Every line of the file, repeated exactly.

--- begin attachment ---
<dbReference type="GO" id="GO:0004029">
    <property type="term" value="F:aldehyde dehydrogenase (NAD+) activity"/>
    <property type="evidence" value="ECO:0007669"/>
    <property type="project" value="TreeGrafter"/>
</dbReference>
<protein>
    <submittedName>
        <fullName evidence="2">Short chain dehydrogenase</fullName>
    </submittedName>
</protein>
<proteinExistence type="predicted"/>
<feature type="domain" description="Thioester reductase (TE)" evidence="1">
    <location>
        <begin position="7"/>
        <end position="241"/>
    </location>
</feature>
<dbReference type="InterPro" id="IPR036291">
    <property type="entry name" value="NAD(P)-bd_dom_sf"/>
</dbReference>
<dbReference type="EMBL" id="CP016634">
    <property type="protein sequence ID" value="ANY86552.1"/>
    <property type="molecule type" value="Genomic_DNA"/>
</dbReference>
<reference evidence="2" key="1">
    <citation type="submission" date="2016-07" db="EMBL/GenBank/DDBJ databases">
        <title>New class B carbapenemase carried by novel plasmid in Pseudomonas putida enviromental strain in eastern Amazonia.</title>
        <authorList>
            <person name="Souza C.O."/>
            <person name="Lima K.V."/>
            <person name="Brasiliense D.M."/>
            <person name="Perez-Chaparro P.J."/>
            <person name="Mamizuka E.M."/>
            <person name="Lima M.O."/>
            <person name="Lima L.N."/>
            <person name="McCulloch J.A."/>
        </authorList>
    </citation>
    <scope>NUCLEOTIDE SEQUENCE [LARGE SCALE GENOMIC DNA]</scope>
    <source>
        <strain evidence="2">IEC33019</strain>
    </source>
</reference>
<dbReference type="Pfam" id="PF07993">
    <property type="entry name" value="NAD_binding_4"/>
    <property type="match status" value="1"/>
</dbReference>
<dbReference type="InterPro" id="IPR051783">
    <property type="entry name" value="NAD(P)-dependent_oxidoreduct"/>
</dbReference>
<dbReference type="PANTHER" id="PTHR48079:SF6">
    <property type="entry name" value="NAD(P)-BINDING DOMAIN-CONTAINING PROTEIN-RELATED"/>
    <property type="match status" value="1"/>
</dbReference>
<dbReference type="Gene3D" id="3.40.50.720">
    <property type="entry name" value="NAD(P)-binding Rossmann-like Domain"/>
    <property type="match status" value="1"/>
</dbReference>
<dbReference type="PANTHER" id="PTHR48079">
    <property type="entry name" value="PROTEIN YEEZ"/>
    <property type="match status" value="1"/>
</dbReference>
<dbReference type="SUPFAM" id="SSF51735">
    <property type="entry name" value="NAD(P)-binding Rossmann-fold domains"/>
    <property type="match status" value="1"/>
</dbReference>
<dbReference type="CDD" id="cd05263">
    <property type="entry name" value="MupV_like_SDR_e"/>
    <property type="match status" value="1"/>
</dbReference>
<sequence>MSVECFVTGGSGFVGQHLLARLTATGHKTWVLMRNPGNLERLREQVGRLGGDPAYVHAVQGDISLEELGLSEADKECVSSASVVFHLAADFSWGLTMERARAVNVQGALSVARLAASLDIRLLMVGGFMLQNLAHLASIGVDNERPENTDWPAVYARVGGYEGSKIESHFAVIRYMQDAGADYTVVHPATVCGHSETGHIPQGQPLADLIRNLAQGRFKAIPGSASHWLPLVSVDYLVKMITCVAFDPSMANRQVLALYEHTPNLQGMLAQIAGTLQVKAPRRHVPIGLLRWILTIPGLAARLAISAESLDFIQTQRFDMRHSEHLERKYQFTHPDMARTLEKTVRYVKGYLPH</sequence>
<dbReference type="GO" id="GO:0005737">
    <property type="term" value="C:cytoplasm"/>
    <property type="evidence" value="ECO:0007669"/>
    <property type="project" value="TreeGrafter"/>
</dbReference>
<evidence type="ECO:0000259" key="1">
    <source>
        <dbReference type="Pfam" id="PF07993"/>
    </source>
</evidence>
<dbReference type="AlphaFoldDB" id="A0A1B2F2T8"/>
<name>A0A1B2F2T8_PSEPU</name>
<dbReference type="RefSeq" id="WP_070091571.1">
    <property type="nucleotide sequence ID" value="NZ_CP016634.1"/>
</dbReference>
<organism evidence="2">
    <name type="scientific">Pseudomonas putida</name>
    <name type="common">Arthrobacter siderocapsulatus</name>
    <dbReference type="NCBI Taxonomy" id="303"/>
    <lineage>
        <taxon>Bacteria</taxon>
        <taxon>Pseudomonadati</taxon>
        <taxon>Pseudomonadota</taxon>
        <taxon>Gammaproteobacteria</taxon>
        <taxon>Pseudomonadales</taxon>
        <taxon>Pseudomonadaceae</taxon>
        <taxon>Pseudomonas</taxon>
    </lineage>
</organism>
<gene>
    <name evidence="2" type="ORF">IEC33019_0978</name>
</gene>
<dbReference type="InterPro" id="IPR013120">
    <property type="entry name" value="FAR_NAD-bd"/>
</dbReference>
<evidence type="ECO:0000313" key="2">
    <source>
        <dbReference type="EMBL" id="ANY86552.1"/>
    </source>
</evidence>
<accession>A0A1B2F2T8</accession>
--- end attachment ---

<dbReference type="GO" id="GO:0004029">
    <property type="term" value="F:aldehyde dehydrogenase (NAD+) activity"/>
    <property type="evidence" value="ECO:0007669"/>
    <property type="project" value="TreeGrafter"/>
</dbReference>
<protein>
    <submittedName>
        <fullName evidence="2">Short chain dehydrogenase</fullName>
    </submittedName>
</protein>
<proteinExistence type="predicted"/>
<feature type="domain" description="Thioester reductase (TE)" evidence="1">
    <location>
        <begin position="7"/>
        <end position="241"/>
    </location>
</feature>
<dbReference type="InterPro" id="IPR036291">
    <property type="entry name" value="NAD(P)-bd_dom_sf"/>
</dbReference>
<dbReference type="EMBL" id="CP016634">
    <property type="protein sequence ID" value="ANY86552.1"/>
    <property type="molecule type" value="Genomic_DNA"/>
</dbReference>
<reference evidence="2" key="1">
    <citation type="submission" date="2016-07" db="EMBL/GenBank/DDBJ databases">
        <title>New class B carbapenemase carried by novel plasmid in Pseudomonas putida enviromental strain in eastern Amazonia.</title>
        <authorList>
            <person name="Souza C.O."/>
            <person name="Lima K.V."/>
            <person name="Brasiliense D.M."/>
            <person name="Perez-Chaparro P.J."/>
            <person name="Mamizuka E.M."/>
            <person name="Lima M.O."/>
            <person name="Lima L.N."/>
            <person name="McCulloch J.A."/>
        </authorList>
    </citation>
    <scope>NUCLEOTIDE SEQUENCE [LARGE SCALE GENOMIC DNA]</scope>
    <source>
        <strain evidence="2">IEC33019</strain>
    </source>
</reference>
<dbReference type="Pfam" id="PF07993">
    <property type="entry name" value="NAD_binding_4"/>
    <property type="match status" value="1"/>
</dbReference>
<dbReference type="InterPro" id="IPR051783">
    <property type="entry name" value="NAD(P)-dependent_oxidoreduct"/>
</dbReference>
<dbReference type="PANTHER" id="PTHR48079:SF6">
    <property type="entry name" value="NAD(P)-BINDING DOMAIN-CONTAINING PROTEIN-RELATED"/>
    <property type="match status" value="1"/>
</dbReference>
<dbReference type="Gene3D" id="3.40.50.720">
    <property type="entry name" value="NAD(P)-binding Rossmann-like Domain"/>
    <property type="match status" value="1"/>
</dbReference>
<dbReference type="PANTHER" id="PTHR48079">
    <property type="entry name" value="PROTEIN YEEZ"/>
    <property type="match status" value="1"/>
</dbReference>
<dbReference type="SUPFAM" id="SSF51735">
    <property type="entry name" value="NAD(P)-binding Rossmann-fold domains"/>
    <property type="match status" value="1"/>
</dbReference>
<dbReference type="CDD" id="cd05263">
    <property type="entry name" value="MupV_like_SDR_e"/>
    <property type="match status" value="1"/>
</dbReference>
<sequence>MSVECFVTGGSGFVGQHLLARLTATGHKTWVLMRNPGNLERLREQVGRLGGDPAYVHAVQGDISLEELGLSEADKECVSSASVVFHLAADFSWGLTMERARAVNVQGALSVARLAASLDIRLLMVGGFMLQNLAHLASIGVDNERPENTDWPAVYARVGGYEGSKIESHFAVIRYMQDAGADYTVVHPATVCGHSETGHIPQGQPLADLIRNLAQGRFKAIPGSASHWLPLVSVDYLVKMITCVAFDPSMANRQVLALYEHTPNLQGMLAQIAGTLQVKAPRRHVPIGLLRWILTIPGLAARLAISAESLDFIQTQRFDMRHSEHLERKYQFTHPDMARTLEKTVRYVKGYLPH</sequence>
<dbReference type="GO" id="GO:0005737">
    <property type="term" value="C:cytoplasm"/>
    <property type="evidence" value="ECO:0007669"/>
    <property type="project" value="TreeGrafter"/>
</dbReference>
<evidence type="ECO:0000259" key="1">
    <source>
        <dbReference type="Pfam" id="PF07993"/>
    </source>
</evidence>
<dbReference type="AlphaFoldDB" id="A0A1B2F2T8"/>
<name>A0A1B2F2T8_PSEPU</name>
<dbReference type="RefSeq" id="WP_070091571.1">
    <property type="nucleotide sequence ID" value="NZ_CP016634.1"/>
</dbReference>
<organism evidence="2">
    <name type="scientific">Pseudomonas putida</name>
    <name type="common">Arthrobacter siderocapsulatus</name>
    <dbReference type="NCBI Taxonomy" id="303"/>
    <lineage>
        <taxon>Bacteria</taxon>
        <taxon>Pseudomonadati</taxon>
        <taxon>Pseudomonadota</taxon>
        <taxon>Gammaproteobacteria</taxon>
        <taxon>Pseudomonadales</taxon>
        <taxon>Pseudomonadaceae</taxon>
        <taxon>Pseudomonas</taxon>
    </lineage>
</organism>
<gene>
    <name evidence="2" type="ORF">IEC33019_0978</name>
</gene>
<dbReference type="InterPro" id="IPR013120">
    <property type="entry name" value="FAR_NAD-bd"/>
</dbReference>
<evidence type="ECO:0000313" key="2">
    <source>
        <dbReference type="EMBL" id="ANY86552.1"/>
    </source>
</evidence>
<accession>A0A1B2F2T8</accession>